In our culture, we thrive off success stories — whether we are reading the stories of athletes, celebrities, CEOs, or entrepreneurs like Jessica. These stories make us feel encouraged and let us know that we are on the path to greatness, but we may just have a little more work to do — this is one of the elements that makes Imperfect Courage such a beautiful read. Throughout the book, it almost feels like we are on the journey with Jessica, and although she shows the beauty of her journey, she also shows the hiccups that came throughout the way, the vulnerability she had to show, and the fear she had to work with throughout her journey.
Throughout the book, it almost feels like we are on the journey with Jessica, and although she shows the beauty of her journey, she also shows the hiccups that came throughout the way, the vulnerability she had to show, and the fear she had to work with throughout her journey.
“I turned in an 85,000-word manuscript for a 60,000-word book, so I have no problem telling stories. Stories are how I approach a message. I kind of live life and go with what’s the message in the story — I don’t start with a message first,” says Jessica. “I think for me, the storytelling in the book was just making sure that the stories weren’t random stories, because we pulled a lot of the stories that are in the book — we pretty much told all of them in various forms on our blog or our website.”
Much of the success with Noonday Collection has been the stories of the artisans from around the world whose products are being sold. In the book, Jessica tells some of these stories of people like Addis, Ginny, and Wideleine, just to name a few, that really resonate with consumers, and, in the aspect of her book, readers.
“With this [the book], we wanted to show a message that people could resonate with, and it was really important for me to really share stories in an empowering way to show that we are more alike than we are different. Whether I’m sharing a story with a woman from Ethiopia who has come off the street, or I’m sharing the story of a woman who has two toddlers and is feeling at the end of herself, to show those commonalities — that was really important to me. I think that what’s different when I’m writing this book is that I’m able to weave that message in, in a very cohesive way.”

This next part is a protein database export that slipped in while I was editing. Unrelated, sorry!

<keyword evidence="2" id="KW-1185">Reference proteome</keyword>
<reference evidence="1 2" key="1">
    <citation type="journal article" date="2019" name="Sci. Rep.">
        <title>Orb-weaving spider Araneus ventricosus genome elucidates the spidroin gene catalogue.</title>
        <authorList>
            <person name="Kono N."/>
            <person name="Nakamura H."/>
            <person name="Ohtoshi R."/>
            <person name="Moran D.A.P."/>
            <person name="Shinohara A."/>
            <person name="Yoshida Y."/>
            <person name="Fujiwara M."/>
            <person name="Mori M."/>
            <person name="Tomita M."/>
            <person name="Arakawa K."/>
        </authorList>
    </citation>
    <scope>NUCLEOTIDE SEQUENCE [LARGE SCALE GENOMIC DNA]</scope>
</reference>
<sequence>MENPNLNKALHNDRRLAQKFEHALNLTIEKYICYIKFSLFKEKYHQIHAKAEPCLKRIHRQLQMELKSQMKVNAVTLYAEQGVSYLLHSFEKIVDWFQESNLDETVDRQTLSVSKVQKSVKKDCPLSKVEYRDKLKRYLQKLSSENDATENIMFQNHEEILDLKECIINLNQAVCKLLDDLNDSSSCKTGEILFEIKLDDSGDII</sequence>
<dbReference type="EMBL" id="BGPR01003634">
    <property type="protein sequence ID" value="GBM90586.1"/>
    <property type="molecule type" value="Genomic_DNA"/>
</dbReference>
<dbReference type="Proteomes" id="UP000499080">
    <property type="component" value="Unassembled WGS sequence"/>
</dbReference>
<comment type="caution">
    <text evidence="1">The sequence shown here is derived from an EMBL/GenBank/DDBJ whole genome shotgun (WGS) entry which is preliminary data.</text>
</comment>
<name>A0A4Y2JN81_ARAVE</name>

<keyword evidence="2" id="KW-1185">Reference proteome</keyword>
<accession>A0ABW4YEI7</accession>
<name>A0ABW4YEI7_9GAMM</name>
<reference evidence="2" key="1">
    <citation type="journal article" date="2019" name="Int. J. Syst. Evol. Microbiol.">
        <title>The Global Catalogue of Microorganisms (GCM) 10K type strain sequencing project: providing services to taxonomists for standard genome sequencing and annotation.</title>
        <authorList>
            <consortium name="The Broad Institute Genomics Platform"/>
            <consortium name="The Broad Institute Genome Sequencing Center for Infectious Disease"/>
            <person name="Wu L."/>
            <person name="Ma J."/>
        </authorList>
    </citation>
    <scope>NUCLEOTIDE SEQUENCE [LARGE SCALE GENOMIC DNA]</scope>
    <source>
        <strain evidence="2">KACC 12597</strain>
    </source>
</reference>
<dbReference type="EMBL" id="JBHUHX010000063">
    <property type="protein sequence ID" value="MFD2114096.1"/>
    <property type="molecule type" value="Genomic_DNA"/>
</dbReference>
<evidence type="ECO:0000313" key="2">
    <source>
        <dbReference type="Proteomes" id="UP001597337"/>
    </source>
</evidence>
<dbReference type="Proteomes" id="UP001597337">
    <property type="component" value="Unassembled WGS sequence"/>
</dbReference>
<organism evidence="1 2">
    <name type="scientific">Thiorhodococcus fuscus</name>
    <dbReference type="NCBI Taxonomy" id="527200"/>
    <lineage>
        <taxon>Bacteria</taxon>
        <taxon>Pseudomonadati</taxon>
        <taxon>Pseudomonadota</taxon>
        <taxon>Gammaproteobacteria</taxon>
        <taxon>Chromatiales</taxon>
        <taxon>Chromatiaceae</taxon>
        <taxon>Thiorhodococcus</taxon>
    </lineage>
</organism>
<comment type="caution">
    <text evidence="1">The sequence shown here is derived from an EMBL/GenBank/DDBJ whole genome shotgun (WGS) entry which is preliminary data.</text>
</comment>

A theme that runs throughout the book is the idea of community, and how a community is ultimately what you make it. Jessica writes, “If you’re longing to leave a life of safety for a life of risk, meaning, and impact, then please read this carefully: you cannot get there on your own. You — even you — were made for community. To flourish, we must work with, not against, togetherness, and to prize togetherness, we must come out of isolation and be seen.”
This idea, the importance of establishing and cultivating a community, is one of the beautiful themes that shows up throughout the book. In the same way it takes a village to raise a child, the community you grow can help you find sanity, comfort, fuel, and an opportunity to walk out of the isolation that comes with being an entrepreneur. These people could be anyone, but for Jessica it seems to be her family, those who supported her throughout the adoption process, the women she works with, and her friends.